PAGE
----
But electronic market research is not the same as e-democracy. And e-democracy will never take off while large parts of the population remain unable to access the technology. In time, this problem will diminish, with ever more PCs in libraries and internet cafes, and the appearance of additional channels for online voting, such as interactive digital TV. But as foreign-movie distributors could tell you, it’s not enough to position people in front of a screen: they must also understand what they see there.
These issues were recently addressed by Bristol city council. In a pioneering referendum on its budget, Bristol allowed voters to register their views by post, by phone, or on the net. (There were four options – raising the tax by six per cent, four per cent, two per cent or freezing it – with a transferable vote to show preferences, from one to four.) For technical reasons, the online ballot looked different from the physical ballot. “We thought a lot about that,” explains a spokesman, Simon Caplan, “but in the end we decided that people who had chosen to use the internet were necessarily confident enough to work it out… We also had to make sure there were adequate links between the polling site and elsewhere. We had to put up signposts on the main council web site, in case that’s where people looked first.”
In the event, 2.68 per cent of the votes cast in Bristol came through the net. There could have been more, if voters had used computers in libraries, but the council chose not to encourage that. “We need people doing this with confidence and I don’t think they can do that in libraries. They have to feel confident that they’re voting in private – not just confident that people won’t see what they’re doing, but also that the next person to use the machine won’t be able to work out how they voted.”
Which brings us to the next obstacle – security. In most public elections individual ballots must be both accountable and anonymous. That is, officials must be able to establish whether a particular individual has voted, but without knowing which way the vote was cast. To do this electronically has, until recently, seemed impossible – practically a contradiction in terms. But Jim Adler, president and chief executive of the American company, VoteHere.net, which advised Bristol on the internet-based aspects of its referendum, says his company has devised a mechanism for allocating votes without first decrypting them. “You can look at the encryption as a kind of envelope which you don’t actually need to open,” he explains. And that the new technology, he adds, will be available soon.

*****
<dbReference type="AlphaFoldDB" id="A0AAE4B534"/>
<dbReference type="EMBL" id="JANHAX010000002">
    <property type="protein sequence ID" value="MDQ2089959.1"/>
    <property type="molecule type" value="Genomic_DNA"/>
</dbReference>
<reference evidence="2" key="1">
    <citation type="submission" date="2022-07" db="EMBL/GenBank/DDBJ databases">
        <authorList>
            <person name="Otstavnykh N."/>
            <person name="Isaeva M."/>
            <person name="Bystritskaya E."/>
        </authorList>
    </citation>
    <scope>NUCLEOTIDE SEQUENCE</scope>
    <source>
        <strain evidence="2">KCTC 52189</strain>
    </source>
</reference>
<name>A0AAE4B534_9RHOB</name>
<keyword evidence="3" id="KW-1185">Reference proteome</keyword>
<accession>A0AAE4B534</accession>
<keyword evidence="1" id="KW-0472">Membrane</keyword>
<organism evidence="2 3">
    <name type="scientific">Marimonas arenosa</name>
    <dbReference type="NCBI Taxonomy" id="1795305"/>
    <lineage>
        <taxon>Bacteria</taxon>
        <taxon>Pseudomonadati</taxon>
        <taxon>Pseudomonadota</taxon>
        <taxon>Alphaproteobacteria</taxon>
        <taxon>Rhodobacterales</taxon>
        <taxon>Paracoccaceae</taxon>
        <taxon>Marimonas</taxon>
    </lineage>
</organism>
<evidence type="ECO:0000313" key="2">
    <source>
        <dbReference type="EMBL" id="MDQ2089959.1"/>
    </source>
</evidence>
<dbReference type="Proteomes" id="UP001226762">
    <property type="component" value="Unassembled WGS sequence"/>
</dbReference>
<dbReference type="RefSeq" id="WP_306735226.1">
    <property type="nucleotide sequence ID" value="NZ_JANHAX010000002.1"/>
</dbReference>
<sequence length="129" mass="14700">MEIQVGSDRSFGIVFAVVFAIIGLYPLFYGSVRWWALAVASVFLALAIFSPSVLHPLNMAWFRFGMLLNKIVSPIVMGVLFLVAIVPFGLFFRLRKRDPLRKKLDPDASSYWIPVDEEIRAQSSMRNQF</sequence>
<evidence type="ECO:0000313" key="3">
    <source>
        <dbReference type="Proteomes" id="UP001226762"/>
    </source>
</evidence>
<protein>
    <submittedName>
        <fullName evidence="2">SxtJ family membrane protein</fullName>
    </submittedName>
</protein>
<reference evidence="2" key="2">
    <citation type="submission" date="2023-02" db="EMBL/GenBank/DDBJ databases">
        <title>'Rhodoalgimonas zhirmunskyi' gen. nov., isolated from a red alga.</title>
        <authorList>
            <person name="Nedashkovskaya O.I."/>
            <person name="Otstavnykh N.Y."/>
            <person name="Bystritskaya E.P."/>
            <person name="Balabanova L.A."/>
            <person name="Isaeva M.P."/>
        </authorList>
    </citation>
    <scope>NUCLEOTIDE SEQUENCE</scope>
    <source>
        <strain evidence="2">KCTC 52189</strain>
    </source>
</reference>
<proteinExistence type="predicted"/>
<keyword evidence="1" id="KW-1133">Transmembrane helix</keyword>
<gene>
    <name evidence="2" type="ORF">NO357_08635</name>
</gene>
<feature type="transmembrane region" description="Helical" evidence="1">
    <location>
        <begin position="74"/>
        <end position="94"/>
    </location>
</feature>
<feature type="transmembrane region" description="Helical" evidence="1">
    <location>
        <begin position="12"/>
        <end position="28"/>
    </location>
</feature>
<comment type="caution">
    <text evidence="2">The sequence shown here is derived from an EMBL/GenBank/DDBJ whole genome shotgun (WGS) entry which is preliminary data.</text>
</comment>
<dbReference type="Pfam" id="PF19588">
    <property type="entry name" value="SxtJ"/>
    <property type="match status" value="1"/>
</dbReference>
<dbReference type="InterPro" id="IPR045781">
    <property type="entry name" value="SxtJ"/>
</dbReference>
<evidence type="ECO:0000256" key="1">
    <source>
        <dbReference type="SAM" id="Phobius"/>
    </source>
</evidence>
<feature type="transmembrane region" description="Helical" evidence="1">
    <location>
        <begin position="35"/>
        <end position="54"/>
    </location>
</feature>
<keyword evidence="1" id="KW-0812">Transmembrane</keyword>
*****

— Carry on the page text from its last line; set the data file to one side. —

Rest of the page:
“Another issue with home computers,” he concedes, “is the potential for a virus to upset your vote. Malicious code could target your browser, fooling you into changing a ‘Yes’ to a ‘No’.” According to this scenario, a solitary hacker could, at a stroke, conjure election results far beyond the dreams of the Saatchis or Peter Mandelson. “But this is all in the realm of hypotheticals,” Adler insists.
Anyway, it’s not only the internet which is susceptible to fraud, as Shakespeare eagerly points out. “What nobody ever reports is that there is no security in [conventional] general elections anyway. You just have to walk in to a polling station and say the name of the person you’re pretending to be. They don’t check. You don’t have to give them a polling card. They tick off the name and if the real person turns up afterwards, they can’t vote – it’s as simple as that. At least with email, the vote leaves a trace – they can catch you in the end, just as they catch the people who send viruses.”